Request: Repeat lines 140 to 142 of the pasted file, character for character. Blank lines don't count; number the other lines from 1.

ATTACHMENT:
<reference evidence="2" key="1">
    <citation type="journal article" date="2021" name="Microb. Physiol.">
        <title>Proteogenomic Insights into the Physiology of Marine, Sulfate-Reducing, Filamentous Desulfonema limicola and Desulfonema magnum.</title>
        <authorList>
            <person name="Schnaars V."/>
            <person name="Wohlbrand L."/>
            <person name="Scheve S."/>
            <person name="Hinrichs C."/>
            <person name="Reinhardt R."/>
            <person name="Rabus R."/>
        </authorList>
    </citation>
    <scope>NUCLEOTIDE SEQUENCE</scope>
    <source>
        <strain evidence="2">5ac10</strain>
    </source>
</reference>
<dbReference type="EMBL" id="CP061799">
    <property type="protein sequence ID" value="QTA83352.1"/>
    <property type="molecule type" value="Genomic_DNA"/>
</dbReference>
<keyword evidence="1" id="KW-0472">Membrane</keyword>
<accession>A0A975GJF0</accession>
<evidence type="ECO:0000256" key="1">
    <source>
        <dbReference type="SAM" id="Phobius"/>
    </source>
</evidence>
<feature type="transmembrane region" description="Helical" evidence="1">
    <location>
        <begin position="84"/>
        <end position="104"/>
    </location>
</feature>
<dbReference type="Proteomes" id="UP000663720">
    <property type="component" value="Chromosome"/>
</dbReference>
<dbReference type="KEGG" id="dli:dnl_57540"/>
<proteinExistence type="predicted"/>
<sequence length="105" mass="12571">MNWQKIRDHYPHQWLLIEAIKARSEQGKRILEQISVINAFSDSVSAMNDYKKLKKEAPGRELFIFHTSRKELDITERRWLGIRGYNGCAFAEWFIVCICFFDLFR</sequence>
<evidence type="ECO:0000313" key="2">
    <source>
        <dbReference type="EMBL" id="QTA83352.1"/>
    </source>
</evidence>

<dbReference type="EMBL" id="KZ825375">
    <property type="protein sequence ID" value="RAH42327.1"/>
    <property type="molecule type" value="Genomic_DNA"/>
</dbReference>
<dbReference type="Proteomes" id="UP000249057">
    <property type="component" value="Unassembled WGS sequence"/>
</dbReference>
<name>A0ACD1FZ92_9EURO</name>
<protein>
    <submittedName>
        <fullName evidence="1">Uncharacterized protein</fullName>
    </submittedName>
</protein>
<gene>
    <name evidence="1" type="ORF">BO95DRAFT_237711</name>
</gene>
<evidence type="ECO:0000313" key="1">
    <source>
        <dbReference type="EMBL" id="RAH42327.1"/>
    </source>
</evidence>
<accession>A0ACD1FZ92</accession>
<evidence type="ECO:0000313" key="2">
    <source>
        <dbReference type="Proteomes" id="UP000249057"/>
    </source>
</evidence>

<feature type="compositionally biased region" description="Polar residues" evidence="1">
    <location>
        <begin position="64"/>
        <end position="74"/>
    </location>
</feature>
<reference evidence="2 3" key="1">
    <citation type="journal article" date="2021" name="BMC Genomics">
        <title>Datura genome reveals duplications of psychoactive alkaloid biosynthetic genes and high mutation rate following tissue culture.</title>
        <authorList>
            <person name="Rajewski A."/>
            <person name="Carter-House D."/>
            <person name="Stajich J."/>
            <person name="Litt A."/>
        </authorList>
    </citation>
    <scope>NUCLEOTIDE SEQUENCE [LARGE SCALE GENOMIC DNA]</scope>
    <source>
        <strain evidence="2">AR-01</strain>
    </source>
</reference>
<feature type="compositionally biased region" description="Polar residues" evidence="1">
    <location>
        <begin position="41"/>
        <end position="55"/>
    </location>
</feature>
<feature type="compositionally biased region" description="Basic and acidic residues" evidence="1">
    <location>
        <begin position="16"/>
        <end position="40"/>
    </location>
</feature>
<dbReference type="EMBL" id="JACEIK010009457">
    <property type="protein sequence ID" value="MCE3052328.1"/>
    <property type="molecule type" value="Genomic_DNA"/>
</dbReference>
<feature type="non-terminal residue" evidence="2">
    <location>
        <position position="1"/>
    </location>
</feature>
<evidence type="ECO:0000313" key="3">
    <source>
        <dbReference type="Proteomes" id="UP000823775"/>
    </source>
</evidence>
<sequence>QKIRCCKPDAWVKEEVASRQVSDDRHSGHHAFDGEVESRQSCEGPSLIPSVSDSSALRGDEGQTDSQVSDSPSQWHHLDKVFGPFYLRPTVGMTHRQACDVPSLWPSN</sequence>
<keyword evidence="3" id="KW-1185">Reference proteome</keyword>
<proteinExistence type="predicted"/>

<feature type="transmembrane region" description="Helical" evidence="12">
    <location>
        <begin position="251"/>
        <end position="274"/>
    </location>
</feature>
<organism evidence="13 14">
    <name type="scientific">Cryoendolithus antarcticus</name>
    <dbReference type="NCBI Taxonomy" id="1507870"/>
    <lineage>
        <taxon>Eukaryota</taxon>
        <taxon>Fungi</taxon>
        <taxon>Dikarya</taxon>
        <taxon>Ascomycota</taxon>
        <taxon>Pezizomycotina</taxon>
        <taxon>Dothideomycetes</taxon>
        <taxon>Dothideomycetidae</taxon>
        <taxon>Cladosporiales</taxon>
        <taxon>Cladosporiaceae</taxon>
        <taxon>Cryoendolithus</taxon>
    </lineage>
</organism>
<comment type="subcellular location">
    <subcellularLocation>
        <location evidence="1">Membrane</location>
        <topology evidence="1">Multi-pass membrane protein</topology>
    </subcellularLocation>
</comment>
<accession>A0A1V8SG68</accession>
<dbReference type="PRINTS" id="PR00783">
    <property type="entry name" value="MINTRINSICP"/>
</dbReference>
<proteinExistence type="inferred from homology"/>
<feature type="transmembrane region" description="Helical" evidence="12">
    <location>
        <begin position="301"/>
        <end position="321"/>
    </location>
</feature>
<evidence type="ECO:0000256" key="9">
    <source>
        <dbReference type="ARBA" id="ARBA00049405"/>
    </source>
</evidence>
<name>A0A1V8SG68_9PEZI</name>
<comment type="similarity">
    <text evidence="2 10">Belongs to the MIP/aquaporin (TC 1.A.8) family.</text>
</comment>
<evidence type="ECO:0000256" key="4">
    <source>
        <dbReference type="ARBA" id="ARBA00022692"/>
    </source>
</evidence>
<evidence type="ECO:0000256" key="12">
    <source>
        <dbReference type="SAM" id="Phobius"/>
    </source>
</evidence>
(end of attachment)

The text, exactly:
        <taxon>Cladosporiales</taxon>
        <taxon>Cladosporiaceae</taxon>
        <taxon>Cryoendolithus</taxon>